FOR the past six months activists across Scotland have been sitting in their homes, or in gathered groups, knitting squares in wool colours that represent the land, the sea or the sky. Their clicking needles have also created honey bees, flowers, bugs and birds.

These are an Extinction Rebellion group called Knitstinction Rebellion, and what they are doing is often described as craftivism. Mass die-ins, blocked roads and fake blood sprays, of the type Extinction Rebellion have become known for, are not the only way to change the world. You can also knit your way to a better one. Or crochet. Or embroider. Activism, after all, has many threads, and the needle of protest already has a long history, dating back to the suffragettes and beyond. It’s also having a bit of a moment now.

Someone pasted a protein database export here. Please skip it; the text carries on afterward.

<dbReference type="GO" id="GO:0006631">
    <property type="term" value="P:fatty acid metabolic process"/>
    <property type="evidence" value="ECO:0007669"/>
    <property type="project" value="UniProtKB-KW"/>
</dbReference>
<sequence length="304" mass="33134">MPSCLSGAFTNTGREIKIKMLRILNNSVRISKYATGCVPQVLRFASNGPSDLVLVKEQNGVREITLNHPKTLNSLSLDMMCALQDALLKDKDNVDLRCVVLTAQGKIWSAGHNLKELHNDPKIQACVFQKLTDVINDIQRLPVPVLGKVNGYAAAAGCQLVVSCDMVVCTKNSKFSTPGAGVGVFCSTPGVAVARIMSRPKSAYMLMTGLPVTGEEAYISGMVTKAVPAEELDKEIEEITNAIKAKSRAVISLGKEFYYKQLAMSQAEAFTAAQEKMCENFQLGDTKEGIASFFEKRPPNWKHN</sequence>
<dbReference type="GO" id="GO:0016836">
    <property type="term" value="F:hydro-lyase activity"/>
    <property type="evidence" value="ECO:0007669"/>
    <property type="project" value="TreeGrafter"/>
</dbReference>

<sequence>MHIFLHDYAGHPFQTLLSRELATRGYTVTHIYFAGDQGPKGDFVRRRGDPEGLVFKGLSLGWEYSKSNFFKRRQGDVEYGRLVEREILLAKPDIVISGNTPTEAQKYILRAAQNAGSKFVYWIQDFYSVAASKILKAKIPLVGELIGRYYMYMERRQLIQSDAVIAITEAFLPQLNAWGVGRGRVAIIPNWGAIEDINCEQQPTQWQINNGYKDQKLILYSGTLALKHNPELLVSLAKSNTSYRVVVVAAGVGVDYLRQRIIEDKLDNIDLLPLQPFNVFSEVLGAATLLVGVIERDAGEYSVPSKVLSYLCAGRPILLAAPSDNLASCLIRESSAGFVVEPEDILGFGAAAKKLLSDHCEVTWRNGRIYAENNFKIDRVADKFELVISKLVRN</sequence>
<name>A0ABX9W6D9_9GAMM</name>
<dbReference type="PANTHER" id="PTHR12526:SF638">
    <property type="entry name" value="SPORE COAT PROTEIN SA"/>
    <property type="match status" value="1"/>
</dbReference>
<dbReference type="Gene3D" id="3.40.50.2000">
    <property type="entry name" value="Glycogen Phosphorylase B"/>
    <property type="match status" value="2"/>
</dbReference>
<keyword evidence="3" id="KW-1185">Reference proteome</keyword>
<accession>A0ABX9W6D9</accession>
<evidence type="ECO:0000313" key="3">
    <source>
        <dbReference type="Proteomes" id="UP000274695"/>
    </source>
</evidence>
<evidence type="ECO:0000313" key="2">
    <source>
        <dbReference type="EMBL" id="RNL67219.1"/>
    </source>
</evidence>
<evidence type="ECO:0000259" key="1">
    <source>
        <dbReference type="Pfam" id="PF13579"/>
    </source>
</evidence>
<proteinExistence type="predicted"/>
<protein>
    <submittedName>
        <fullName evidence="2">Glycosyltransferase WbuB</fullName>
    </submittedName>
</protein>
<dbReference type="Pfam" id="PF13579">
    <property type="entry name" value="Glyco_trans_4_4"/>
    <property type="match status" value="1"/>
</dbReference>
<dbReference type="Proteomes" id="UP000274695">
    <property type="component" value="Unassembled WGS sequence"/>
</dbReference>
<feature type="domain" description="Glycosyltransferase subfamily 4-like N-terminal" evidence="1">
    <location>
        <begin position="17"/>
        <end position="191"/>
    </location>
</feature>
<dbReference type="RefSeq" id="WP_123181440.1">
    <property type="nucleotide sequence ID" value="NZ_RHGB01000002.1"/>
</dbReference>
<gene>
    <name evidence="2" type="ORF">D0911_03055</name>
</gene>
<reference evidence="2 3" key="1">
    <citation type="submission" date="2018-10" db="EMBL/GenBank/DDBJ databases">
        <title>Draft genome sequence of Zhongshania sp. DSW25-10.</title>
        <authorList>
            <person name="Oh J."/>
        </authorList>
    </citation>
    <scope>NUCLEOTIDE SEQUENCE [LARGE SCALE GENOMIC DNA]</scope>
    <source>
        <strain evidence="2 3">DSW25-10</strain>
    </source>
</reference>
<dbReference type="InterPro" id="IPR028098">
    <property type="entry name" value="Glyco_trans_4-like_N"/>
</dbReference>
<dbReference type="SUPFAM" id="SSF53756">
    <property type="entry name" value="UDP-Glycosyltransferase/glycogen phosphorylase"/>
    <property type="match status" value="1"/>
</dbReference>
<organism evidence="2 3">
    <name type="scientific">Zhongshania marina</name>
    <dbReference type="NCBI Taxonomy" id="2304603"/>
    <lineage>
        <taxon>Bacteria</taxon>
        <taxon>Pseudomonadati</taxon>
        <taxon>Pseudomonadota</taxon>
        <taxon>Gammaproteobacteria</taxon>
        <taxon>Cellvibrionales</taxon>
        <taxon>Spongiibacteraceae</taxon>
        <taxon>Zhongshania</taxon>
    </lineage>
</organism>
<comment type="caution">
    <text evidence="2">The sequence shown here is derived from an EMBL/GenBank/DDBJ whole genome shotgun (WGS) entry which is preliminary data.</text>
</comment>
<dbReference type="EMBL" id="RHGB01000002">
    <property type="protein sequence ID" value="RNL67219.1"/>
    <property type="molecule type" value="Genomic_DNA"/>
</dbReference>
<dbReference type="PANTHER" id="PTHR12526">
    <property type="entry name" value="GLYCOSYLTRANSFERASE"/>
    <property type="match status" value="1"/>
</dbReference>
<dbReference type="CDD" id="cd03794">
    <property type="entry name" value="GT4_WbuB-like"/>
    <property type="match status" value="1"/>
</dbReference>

Craftivist Collective’s 10-point manifesto was used by the World Wildlife Fund in a campaign that led to the changing of a law to protect migratory birds. It’s an approach she has been honing for the last 10 years, on a journey that began on a five-hour train ride to Glasgow. She was working for the Department for International Development at the time and taking a Pendolino train whose swaying she knew would make it hard for her to read work papers or answer emails, so she decided that instead she would pick up a cross-stitch set of a teddy bear picture.


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